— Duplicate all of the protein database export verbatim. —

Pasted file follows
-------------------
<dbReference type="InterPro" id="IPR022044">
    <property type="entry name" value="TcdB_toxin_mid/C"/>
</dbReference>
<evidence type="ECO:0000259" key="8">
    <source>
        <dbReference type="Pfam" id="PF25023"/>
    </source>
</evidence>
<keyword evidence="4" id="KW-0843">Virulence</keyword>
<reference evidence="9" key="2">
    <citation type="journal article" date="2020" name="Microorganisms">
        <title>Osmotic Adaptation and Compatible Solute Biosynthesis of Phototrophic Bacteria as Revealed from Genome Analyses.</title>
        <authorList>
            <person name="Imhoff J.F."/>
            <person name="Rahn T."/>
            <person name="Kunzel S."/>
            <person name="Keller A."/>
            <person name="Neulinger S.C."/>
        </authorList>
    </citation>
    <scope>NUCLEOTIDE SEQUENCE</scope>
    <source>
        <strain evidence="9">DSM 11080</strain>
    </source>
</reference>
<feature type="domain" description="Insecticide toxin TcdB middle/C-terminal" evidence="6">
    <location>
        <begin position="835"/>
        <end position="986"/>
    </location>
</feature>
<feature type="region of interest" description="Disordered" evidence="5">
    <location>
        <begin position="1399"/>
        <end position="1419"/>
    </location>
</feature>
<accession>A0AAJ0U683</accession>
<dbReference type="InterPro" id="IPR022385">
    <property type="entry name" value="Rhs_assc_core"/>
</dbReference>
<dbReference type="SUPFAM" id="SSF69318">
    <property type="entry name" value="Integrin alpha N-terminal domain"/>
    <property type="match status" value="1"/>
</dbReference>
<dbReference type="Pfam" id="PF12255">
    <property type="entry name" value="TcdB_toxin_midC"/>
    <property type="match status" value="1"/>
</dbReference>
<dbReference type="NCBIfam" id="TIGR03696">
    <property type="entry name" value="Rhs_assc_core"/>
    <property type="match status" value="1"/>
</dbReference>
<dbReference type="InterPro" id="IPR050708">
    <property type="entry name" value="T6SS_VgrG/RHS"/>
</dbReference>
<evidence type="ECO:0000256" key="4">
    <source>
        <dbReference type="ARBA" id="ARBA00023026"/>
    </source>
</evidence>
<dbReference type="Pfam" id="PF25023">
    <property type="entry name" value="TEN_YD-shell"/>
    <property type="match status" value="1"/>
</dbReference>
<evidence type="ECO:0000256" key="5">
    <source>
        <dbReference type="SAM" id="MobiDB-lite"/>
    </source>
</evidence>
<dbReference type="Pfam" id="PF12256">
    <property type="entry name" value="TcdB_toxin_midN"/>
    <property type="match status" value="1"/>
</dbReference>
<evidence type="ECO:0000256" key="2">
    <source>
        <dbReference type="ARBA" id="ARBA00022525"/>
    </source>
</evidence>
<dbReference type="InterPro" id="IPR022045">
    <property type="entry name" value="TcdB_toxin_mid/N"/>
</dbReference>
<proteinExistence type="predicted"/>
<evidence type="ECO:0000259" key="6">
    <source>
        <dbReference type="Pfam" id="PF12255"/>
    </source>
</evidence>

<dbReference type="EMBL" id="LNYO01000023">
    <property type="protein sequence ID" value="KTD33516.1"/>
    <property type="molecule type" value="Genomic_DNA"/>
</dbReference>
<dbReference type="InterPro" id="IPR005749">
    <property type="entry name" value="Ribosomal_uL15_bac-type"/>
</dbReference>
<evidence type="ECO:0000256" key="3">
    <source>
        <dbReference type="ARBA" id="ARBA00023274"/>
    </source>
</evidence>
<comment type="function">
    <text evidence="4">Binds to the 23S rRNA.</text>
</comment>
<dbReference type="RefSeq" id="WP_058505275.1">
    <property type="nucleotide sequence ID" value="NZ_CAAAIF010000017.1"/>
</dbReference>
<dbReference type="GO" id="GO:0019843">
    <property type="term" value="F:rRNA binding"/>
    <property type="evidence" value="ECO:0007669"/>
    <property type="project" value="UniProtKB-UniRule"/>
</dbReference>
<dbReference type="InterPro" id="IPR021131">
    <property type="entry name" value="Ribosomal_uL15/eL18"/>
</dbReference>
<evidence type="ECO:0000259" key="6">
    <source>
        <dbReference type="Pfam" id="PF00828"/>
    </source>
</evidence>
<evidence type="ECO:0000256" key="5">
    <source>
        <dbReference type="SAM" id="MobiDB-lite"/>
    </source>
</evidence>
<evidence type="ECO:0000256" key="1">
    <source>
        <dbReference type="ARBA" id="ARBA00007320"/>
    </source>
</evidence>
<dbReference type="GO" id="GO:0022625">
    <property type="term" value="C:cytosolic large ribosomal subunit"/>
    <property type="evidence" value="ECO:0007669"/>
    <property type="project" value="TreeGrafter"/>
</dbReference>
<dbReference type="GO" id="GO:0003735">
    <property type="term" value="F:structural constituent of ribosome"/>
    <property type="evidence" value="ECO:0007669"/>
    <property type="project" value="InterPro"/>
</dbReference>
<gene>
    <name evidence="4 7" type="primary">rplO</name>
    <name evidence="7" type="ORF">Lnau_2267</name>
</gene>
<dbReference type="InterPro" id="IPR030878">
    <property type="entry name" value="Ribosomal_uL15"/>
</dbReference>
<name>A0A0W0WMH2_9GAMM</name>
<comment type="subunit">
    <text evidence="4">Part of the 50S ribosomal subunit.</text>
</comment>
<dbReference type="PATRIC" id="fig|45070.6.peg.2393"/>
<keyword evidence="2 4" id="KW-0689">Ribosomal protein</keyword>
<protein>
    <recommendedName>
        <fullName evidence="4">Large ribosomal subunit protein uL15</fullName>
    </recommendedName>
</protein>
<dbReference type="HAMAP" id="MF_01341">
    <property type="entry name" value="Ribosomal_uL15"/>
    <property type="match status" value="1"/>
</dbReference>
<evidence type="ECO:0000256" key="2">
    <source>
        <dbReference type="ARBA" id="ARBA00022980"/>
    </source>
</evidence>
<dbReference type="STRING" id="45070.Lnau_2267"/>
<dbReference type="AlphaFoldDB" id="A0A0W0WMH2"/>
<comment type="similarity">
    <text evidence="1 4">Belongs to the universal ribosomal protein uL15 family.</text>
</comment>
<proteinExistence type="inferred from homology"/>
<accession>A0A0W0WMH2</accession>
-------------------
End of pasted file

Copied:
<dbReference type="InterPro" id="IPR022044">
    <property type="entry name" value="TcdB_toxin_mid/C"/>
</dbReference>
<evidence type="ECO:0000259" key="8">
    <source>
        <dbReference type="Pfam" id="PF25023"/>
    </source>
</evidence>
<keyword evidence="4" id="KW-0843">Virulence</keyword>
<reference evidence="9" key="2">
    <citation type="journal article" date="2020" name="Microorganisms">
        <title>Osmotic Adaptation and Compatible Solute Biosynthesis of Phototrophic Bacteria as Revealed from Genome Analyses.</title>
        <authorList>
            <person name="Imhoff J.F."/>
            <person name="Rahn T."/>
            <person name="Kunzel S."/>
            <person name="Keller A."/>
            <person name="Neulinger S.C."/>
        </authorList>
    </citation>
    <scope>NUCLEOTIDE SEQUENCE</scope>
    <source>
        <strain evidence="9">DSM 11080</strain>
    </source>
</reference>
<feature type="domain" description="Insecticide toxin TcdB middle/C-terminal" evidence="6">
    <location>
        <begin position="835"/>
        <end position="986"/>
    </location>
</feature>
<feature type="region of interest" description="Disordered" evidence="5">
    <location>
        <begin position="1399"/>
        <end position="1419"/>
    </location>
</feature>
<accession>A0AAJ0U683</accession>
<dbReference type="InterPro" id="IPR022385">
    <property type="entry name" value="Rhs_assc_core"/>
</dbReference>
<dbReference type="SUPFAM" id="SSF69318">
    <property type="entry name" value="Integrin alpha N-terminal domain"/>
    <property type="match status" value="1"/>
</dbReference>
<dbReference type="Pfam" id="PF12255">
    <property type="entry name" value="TcdB_toxin_midC"/>
    <property type="match status" value="1"/>
</dbReference>
<dbReference type="NCBIfam" id="TIGR03696">
    <property type="entry name" value="Rhs_assc_core"/>
    <property type="match status" value="1"/>
</dbReference>
<dbReference type="InterPro" id="IPR050708">
    <property type="entry name" value="T6SS_VgrG/RHS"/>
</dbReference>
<evidence type="ECO:0000256" key="4">
    <source>
        <dbReference type="ARBA" id="ARBA00023026"/>
    </source>
</evidence>
<dbReference type="Pfam" id="PF25023">
    <property type="entry name" value="TEN_YD-shell"/>
    <property type="match status" value="1"/>
</dbReference>
<evidence type="ECO:0000256" key="5">
    <source>
        <dbReference type="SAM" id="MobiDB-lite"/>
    </source>
</evidence>
<dbReference type="Pfam" id="PF12256">
    <property type="entry name" value="TcdB_toxin_midN"/>
    <property type="match status" value="1"/>
</dbReference>
<evidence type="ECO:0000256" key="2">
    <source>
        <dbReference type="ARBA" id="ARBA00022525"/>
    </source>
</evidence>
<dbReference type="InterPro" id="IPR022045">
    <property type="entry name" value="TcdB_toxin_mid/N"/>
</dbReference>
<proteinExistence type="predicted"/>
<evidence type="ECO:0000259" key="6">
    <source>
        <dbReference type="Pfam" id="PF12255"/>
    </source>
</evidence>

<dbReference type="EMBL" id="LNYO01000023">
    <property type="protein sequence ID" value="KTD33516.1"/>
    <property type="molecule type" value="Genomic_DNA"/>
</dbReference>
<dbReference type="InterPro" id="IPR005749">
    <property type="entry name" value="Ribosomal_uL15_bac-type"/>
</dbReference>
<evidence type="ECO:0000256" key="3">
    <source>
        <dbReference type="ARBA" id="ARBA00023274"/>
    </source>
</evidence>
<comment type="function">
    <text evidence="4">Binds to the 23S rRNA.</text>
</comment>
<dbReference type="RefSeq" id="WP_058505275.1">
    <property type="nucleotide sequence ID" value="NZ_CAAAIF010000017.1"/>
</dbReference>
<dbReference type="GO" id="GO:0019843">
    <property type="term" value="F:rRNA binding"/>
    <property type="evidence" value="ECO:0007669"/>
    <property type="project" value="UniProtKB-UniRule"/>
</dbReference>
<dbReference type="InterPro" id="IPR021131">
    <property type="entry name" value="Ribosomal_uL15/eL18"/>
</dbReference>
<evidence type="ECO:0000259" key="6">
    <source>
        <dbReference type="Pfam" id="PF00828"/>
    </source>
</evidence>
<evidence type="ECO:0000256" key="5">
    <source>
        <dbReference type="SAM" id="MobiDB-lite"/>
    </source>
</evidence>
<evidence type="ECO:0000256" key="1">
    <source>
        <dbReference type="ARBA" id="ARBA00007320"/>
    </source>
</evidence>
<dbReference type="GO" id="GO:0022625">
    <property type="term" value="C:cytosolic large ribosomal subunit"/>
    <property type="evidence" value="ECO:0007669"/>
    <property type="project" value="TreeGrafter"/>
</dbReference>
<dbReference type="GO" id="GO:0003735">
    <property type="term" value="F:structural constituent of ribosome"/>
    <property type="evidence" value="ECO:0007669"/>
    <property type="project" value="InterPro"/>
</dbReference>
<gene>
    <name evidence="4 7" type="primary">rplO</name>
    <name evidence="7" type="ORF">Lnau_2267</name>
</gene>
<dbReference type="InterPro" id="IPR030878">
    <property type="entry name" value="Ribosomal_uL15"/>
</dbReference>
<name>A0A0W0WMH2_9GAMM</name>
<comment type="subunit">
    <text evidence="4">Part of the 50S ribosomal subunit.</text>
</comment>
<dbReference type="PATRIC" id="fig|45070.6.peg.2393"/>
<keyword evidence="2 4" id="KW-0689">Ribosomal protein</keyword>
<protein>
    <recommendedName>
        <fullName evidence="4">Large ribosomal subunit protein uL15</fullName>
    </recommendedName>
</protein>
<dbReference type="HAMAP" id="MF_01341">
    <property type="entry name" value="Ribosomal_uL15"/>
    <property type="match status" value="1"/>
</dbReference>
<evidence type="ECO:0000256" key="2">
    <source>
        <dbReference type="ARBA" id="ARBA00022980"/>
    </source>
</evidence>
<dbReference type="STRING" id="45070.Lnau_2267"/>
<dbReference type="AlphaFoldDB" id="A0A0W0WMH2"/>
<comment type="similarity">
    <text evidence="1 4">Belongs to the universal ribosomal protein uL15 family.</text>
</comment>
<proteinExistence type="inferred from homology"/>
<accession>A0A0W0WMH2</accession>